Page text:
JACKSON TWP. Fares Abou-Zakhim hasn't seen his mother in three years.
When his father died, Abou-Zakhim was unable to attend the funeral. It was too dangerous.
Abou-Zakhim and his wife, Mary, left Damascus, Syria, after she and their son narrowly missed a bombing in 2011. They are not refugees but they have seen firsthand the suffering and chaos gripping the country they love.
"I lost cars, my home, money, my teaching license, and my dad," Fares Abou-Zakhim said.
On Wednesday, the couple and their son, Nick, a freshman at Central Catholic High School, lent their support to a prayer service and fundraiser for Syrian refugees. The effort, held at the St. Raphael Center at 4365 Fulton Drive NW, was sponsored by students of Holy Cross Catholic Schools and St. Thomas Aquinas and Central Catholic high schools.
The students raised nearly $3,500, which will be given to Catholic Relief Services, to aid children caught in the crossfire of Syria's five-year-old civil war, said Holy Cross President Jackie Zufall.
"All of our schools took this project to heart," she said. "In the last month, they've been talking about the Syrian refugee crisis. They've been running the fundraisers to support them."
During the prayer service, Bishop George V. Murry, head of the Catholic Diocese of Youngstown, reminded the audience that refugees would prefer to live in their own countries, leaving only when they have no choice.
"In order to find peace and security, refugees have to leave," he said.
Murry likened care and concern for refugees to the story of the prodigal son in the Gospel of Luke. Welcoming them, he said, is in keeping with the Christian faith.
"We can either be like the father in this story, who welcomes his son back without a moment's hesitation," he said. "Or we can be like the older son who was angry that the son, his brother, came back.
"Jesus asks of us to welcome those who are homeless, who are poor, who are the forgotten in our society. Especially today, we raise our hearts and minds in solidarity with refugees from Syria. Those who are forced to leave their country, those who have no home.... Jesus calls upon us to make a home for them."
No going back
The Rev. David Bergner, Diocesan Vicar of Social Affairs, said Matthew's Gospel specifically instructs how refugees are to be treated.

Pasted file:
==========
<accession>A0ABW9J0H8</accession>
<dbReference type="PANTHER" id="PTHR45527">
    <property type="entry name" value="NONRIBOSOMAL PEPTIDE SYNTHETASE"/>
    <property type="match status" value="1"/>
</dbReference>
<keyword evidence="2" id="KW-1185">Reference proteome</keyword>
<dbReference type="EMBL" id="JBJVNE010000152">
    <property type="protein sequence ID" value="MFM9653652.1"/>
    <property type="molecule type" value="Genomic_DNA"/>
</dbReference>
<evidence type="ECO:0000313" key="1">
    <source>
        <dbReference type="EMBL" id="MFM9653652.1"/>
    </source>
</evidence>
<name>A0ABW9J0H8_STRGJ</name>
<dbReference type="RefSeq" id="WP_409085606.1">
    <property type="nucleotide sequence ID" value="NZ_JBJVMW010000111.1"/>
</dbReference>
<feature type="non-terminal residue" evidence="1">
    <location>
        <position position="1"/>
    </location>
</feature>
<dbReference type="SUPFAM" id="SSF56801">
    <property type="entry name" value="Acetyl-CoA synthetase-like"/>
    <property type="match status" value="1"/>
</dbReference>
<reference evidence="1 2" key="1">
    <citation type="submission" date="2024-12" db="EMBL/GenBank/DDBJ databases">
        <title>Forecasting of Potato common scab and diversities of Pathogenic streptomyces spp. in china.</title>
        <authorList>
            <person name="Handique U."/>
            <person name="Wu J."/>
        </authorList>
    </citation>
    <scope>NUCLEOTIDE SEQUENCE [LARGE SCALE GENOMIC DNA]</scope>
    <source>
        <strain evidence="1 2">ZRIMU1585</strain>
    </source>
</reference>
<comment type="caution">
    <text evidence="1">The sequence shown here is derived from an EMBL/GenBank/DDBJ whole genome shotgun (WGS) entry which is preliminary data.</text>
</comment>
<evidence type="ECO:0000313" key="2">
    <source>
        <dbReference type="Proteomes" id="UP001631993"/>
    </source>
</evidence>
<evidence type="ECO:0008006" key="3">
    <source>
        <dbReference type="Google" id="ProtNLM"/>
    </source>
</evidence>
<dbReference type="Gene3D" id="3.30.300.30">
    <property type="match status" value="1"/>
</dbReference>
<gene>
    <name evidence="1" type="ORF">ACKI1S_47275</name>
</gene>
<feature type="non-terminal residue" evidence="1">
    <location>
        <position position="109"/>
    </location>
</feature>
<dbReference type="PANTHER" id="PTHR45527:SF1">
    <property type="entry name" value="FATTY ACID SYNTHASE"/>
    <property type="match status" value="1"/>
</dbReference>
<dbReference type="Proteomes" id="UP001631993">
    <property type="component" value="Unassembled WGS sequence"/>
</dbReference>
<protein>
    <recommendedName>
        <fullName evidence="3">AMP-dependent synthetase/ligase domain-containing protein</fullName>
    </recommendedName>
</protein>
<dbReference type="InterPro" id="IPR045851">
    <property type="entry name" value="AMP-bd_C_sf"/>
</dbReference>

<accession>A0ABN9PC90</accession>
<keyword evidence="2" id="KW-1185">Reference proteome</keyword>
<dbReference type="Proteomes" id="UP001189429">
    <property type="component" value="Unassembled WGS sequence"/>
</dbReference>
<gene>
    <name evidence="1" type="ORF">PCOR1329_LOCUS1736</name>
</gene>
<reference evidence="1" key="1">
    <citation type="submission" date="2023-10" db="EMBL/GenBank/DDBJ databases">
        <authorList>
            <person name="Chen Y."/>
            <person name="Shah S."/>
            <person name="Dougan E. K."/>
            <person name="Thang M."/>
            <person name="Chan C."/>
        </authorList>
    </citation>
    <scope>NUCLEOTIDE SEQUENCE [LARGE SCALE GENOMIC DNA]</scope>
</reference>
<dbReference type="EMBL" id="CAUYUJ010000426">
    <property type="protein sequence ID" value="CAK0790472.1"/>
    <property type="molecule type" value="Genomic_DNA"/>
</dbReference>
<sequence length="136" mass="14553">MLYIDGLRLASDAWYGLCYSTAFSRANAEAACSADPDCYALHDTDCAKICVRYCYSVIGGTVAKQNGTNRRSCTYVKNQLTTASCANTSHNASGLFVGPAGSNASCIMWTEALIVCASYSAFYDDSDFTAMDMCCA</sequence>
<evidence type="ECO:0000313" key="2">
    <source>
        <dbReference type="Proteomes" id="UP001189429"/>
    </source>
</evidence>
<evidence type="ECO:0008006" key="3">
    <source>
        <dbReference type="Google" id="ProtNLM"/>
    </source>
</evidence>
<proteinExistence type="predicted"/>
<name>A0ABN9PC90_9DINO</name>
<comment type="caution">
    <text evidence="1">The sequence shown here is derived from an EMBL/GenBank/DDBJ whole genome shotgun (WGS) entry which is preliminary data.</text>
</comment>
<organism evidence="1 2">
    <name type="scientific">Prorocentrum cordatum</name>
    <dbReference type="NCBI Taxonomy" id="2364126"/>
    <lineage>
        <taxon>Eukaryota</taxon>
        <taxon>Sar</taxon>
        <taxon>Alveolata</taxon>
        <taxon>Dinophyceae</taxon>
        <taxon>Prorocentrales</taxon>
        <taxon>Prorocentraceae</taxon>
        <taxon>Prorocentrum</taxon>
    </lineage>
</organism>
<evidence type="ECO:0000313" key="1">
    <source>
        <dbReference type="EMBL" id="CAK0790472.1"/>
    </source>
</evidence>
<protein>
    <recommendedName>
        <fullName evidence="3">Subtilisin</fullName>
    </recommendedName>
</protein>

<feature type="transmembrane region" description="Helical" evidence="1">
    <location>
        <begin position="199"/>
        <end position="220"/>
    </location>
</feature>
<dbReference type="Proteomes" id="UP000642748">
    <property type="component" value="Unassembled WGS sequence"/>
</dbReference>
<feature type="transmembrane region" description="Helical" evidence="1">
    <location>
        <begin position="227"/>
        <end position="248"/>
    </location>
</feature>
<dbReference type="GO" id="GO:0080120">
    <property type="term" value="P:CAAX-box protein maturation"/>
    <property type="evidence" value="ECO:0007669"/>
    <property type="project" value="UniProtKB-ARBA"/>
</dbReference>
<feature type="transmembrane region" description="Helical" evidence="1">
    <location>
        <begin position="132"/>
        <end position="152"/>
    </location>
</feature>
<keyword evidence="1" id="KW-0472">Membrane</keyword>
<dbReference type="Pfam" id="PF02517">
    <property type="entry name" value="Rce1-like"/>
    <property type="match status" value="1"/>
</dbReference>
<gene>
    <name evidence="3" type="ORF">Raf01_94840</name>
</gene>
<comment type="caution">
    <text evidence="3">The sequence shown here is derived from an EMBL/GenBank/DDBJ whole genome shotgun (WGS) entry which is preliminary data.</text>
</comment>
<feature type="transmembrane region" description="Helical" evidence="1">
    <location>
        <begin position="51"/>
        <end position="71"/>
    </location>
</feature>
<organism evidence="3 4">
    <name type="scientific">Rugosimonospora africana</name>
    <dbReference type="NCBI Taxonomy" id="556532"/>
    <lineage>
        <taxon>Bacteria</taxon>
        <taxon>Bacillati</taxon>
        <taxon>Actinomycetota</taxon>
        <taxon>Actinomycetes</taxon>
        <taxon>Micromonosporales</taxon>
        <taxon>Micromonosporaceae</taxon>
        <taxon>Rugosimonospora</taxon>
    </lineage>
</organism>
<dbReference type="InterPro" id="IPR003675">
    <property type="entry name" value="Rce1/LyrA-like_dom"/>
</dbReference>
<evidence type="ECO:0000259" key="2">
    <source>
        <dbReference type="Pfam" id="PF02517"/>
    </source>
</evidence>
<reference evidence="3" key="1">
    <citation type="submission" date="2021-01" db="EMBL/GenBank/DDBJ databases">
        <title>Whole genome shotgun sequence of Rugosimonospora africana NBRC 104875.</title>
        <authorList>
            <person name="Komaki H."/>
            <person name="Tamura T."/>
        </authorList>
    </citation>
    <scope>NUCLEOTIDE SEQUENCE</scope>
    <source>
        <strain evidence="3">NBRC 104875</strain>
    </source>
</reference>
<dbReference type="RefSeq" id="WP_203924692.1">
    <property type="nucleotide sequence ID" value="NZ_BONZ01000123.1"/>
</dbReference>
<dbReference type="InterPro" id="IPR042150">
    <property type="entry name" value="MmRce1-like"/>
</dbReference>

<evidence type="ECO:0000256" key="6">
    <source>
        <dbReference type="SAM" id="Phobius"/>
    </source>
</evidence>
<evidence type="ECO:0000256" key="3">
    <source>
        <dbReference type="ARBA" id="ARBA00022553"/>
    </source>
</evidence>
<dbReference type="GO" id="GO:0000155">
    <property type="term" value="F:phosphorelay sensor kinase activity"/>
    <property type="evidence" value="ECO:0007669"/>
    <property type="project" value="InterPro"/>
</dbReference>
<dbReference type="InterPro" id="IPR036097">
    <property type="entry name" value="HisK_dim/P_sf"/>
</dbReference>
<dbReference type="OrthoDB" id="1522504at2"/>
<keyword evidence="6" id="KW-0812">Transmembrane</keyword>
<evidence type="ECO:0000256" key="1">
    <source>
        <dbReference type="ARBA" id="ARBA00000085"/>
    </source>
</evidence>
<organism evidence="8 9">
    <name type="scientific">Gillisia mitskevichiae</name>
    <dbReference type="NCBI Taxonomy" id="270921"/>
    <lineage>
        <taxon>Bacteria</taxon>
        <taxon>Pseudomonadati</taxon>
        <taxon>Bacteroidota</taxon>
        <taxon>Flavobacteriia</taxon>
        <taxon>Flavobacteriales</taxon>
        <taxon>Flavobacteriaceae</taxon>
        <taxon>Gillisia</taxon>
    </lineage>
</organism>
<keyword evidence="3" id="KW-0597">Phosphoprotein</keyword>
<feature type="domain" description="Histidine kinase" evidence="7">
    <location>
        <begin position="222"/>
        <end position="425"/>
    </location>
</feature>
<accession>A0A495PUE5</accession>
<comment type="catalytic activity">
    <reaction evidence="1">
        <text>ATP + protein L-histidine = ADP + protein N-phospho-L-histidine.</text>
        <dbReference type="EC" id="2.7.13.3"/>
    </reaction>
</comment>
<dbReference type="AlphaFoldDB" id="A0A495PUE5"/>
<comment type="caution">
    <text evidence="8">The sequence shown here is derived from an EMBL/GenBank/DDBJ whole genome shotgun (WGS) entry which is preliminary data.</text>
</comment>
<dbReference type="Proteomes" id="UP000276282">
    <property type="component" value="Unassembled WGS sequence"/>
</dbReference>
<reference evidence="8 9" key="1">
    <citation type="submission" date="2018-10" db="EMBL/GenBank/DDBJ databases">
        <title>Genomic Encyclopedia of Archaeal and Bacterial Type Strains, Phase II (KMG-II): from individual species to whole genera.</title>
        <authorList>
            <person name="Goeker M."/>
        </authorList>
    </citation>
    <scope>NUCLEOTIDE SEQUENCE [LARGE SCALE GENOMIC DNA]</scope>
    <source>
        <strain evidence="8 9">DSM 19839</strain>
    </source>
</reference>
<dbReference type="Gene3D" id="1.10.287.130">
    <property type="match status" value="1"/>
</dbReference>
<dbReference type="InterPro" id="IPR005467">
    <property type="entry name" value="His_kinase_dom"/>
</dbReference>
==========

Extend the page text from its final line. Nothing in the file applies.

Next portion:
"Each of us, in a very special way, embodies Christ," he said. "We acknowledge that embodiment whenever we help our neighbor."
Bergner noted that 65 million people are currently displaced, the largest number in world history. Of that number, 20 million have been designated by the United Nations as refugees.
"Which means if they return to their families or their cities, or countries of origin, they risk their personal safety," he said. "In other words, there's no going back for that group of people."
Bergner said half of Syria's population of 24 million has been displaced. Of that 12 million, 6 million are "internally displaced." The remainder live outside of Syria, including 4.5 million in refugee camps in Turkey, Jordan, and Lebanon.
America's vetting process for refugees is a 12-step, two-year process, he said. Since 2015, the U.S. has taken the fewest refugees, at 13,200, he said. Canada has accepted 25,000, and Germany has taken in 1 million.
He said the U.S. Conference of Catholic Bishops and Catholic Charities have resettled one-third of all refugees in the U.S. There are plans to collaborate with the Cleveland Diocese to resettle some refugees within the Youngstown Diocese.
The Abou-Zakhims were married in 2000 and lived in Damascus, where they were teachers at the International School. Fares Abou-Zakhim taught math, and Mary Abou-Zakhim, who was born in Canton, taught English as a second language.
"A beautiful life"
Mary Abou-Zakhim is a former Canton City Schools teacher; her parents emigrated from Syria to Canton 50 years ago.
"We lived a very safe, beautiful life in Damascus," she said. "Damascus is a beautiful city. Damascus remains untouched, even though there's a war there ... We still have our home there in Damascus, although all the windows are blown out. Some parts are safer than others."
The Abou-Zakhims lived in a predominately Christian neighborhood protected by government troops but considered their Muslim neighbors as friends.
"Before the war, there was no difference between a Christian person and a person who was Muslim or of a different faith," she said.
In March 2011, she and Nick were on their way to school when a bomb exploded behind them at a checkpoint.
"We missed it by three minutes," she recalled. "We had to stay at the school until 9 or 10 p.m. At that point, it became very difficult to go to school on a daily basis. You'd hear gunshots. It was basically taking a chance every day to send your son to school."
Water and electric service became sporadic.
"It's a daily struggle," she said.
Because Mary Abou-Zakhim and Nick had American passports, they were able to leave in 2013. Her husband followed several months later but had emigrate through Beruit, Lebanon.
Mary Abou-Zakhim expressed gratitude toward Murry, and St. Michael and Central Catholic schools for accepting her son. In January, she was hired at St. Michael.
"We're very grateful to be here," she said. "In Syria, we were afraid for our children, especially if you had a son. We Christians were very afraid for our children. Fares' sister has two children today living there and she hesitates on daily basis to send them to school or not."
Fares Abou-Zahkim said his father died a week after he left Syria "from stress." He calls his family every day.
"We live this story," he said.
"We still pray for peace, we still hope for peace," Mary Abou-Zakhim said.
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